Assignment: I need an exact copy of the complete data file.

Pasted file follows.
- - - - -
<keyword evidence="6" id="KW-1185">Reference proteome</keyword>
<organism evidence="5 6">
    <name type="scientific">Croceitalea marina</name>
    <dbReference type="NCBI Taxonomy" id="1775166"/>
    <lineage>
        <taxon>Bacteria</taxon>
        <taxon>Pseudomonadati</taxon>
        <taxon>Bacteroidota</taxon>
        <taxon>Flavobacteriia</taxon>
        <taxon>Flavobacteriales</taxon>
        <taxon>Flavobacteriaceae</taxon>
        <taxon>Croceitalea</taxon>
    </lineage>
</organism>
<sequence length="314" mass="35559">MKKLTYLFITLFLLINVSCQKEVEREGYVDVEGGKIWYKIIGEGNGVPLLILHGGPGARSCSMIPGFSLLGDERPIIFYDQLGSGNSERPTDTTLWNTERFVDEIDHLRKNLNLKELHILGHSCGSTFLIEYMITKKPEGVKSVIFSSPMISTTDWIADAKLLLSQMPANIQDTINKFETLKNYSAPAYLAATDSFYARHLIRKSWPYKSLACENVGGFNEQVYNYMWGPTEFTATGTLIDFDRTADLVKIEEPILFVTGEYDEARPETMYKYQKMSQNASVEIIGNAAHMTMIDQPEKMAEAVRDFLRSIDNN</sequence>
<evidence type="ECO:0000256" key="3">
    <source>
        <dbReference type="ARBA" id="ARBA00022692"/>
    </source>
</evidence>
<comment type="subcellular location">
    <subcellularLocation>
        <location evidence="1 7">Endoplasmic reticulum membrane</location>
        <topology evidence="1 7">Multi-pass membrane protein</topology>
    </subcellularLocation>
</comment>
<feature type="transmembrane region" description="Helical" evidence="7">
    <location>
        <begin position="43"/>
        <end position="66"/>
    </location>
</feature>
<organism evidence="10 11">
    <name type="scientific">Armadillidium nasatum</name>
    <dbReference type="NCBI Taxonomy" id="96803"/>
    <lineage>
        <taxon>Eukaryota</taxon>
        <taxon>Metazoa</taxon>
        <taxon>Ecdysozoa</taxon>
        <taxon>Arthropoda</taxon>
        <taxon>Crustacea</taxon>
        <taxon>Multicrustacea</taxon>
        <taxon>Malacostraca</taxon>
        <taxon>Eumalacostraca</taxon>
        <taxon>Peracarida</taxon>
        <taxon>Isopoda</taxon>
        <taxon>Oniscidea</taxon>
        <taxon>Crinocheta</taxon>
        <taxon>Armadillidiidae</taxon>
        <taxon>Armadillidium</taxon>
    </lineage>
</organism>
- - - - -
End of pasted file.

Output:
<keyword evidence="6" id="KW-1185">Reference proteome</keyword>
<organism evidence="5 6">
    <name type="scientific">Croceitalea marina</name>
    <dbReference type="NCBI Taxonomy" id="1775166"/>
    <lineage>
        <taxon>Bacteria</taxon>
        <taxon>Pseudomonadati</taxon>
        <taxon>Bacteroidota</taxon>
        <taxon>Flavobacteriia</taxon>
        <taxon>Flavobacteriales</taxon>
        <taxon>Flavobacteriaceae</taxon>
        <taxon>Croceitalea</taxon>
    </lineage>
</organism>
<sequence length="314" mass="35559">MKKLTYLFITLFLLINVSCQKEVEREGYVDVEGGKIWYKIIGEGNGVPLLILHGGPGARSCSMIPGFSLLGDERPIIFYDQLGSGNSERPTDTTLWNTERFVDEIDHLRKNLNLKELHILGHSCGSTFLIEYMITKKPEGVKSVIFSSPMISTTDWIADAKLLLSQMPANIQDTINKFETLKNYSAPAYLAATDSFYARHLIRKSWPYKSLACENVGGFNEQVYNYMWGPTEFTATGTLIDFDRTADLVKIEEPILFVTGEYDEARPETMYKYQKMSQNASVEIIGNAAHMTMIDQPEKMAEAVRDFLRSIDNN</sequence>
<evidence type="ECO:0000256" key="3">
    <source>
        <dbReference type="ARBA" id="ARBA00022692"/>
    </source>
</evidence>
<comment type="subcellular location">
    <subcellularLocation>
        <location evidence="1 7">Endoplasmic reticulum membrane</location>
        <topology evidence="1 7">Multi-pass membrane protein</topology>
    </subcellularLocation>
</comment>
<feature type="transmembrane region" description="Helical" evidence="7">
    <location>
        <begin position="43"/>
        <end position="66"/>
    </location>
</feature>
<organism evidence="10 11">
    <name type="scientific">Armadillidium nasatum</name>
    <dbReference type="NCBI Taxonomy" id="96803"/>
    <lineage>
        <taxon>Eukaryota</taxon>
        <taxon>Metazoa</taxon>
        <taxon>Ecdysozoa</taxon>
        <taxon>Arthropoda</taxon>
        <taxon>Crustacea</taxon>
        <taxon>Multicrustacea</taxon>
        <taxon>Malacostraca</taxon>
        <taxon>Eumalacostraca</taxon>
        <taxon>Peracarida</taxon>
        <taxon>Isopoda</taxon>
        <taxon>Oniscidea</taxon>
        <taxon>Crinocheta</taxon>
        <taxon>Armadillidiidae</taxon>
        <taxon>Armadillidium</taxon>
    </lineage>
</organism>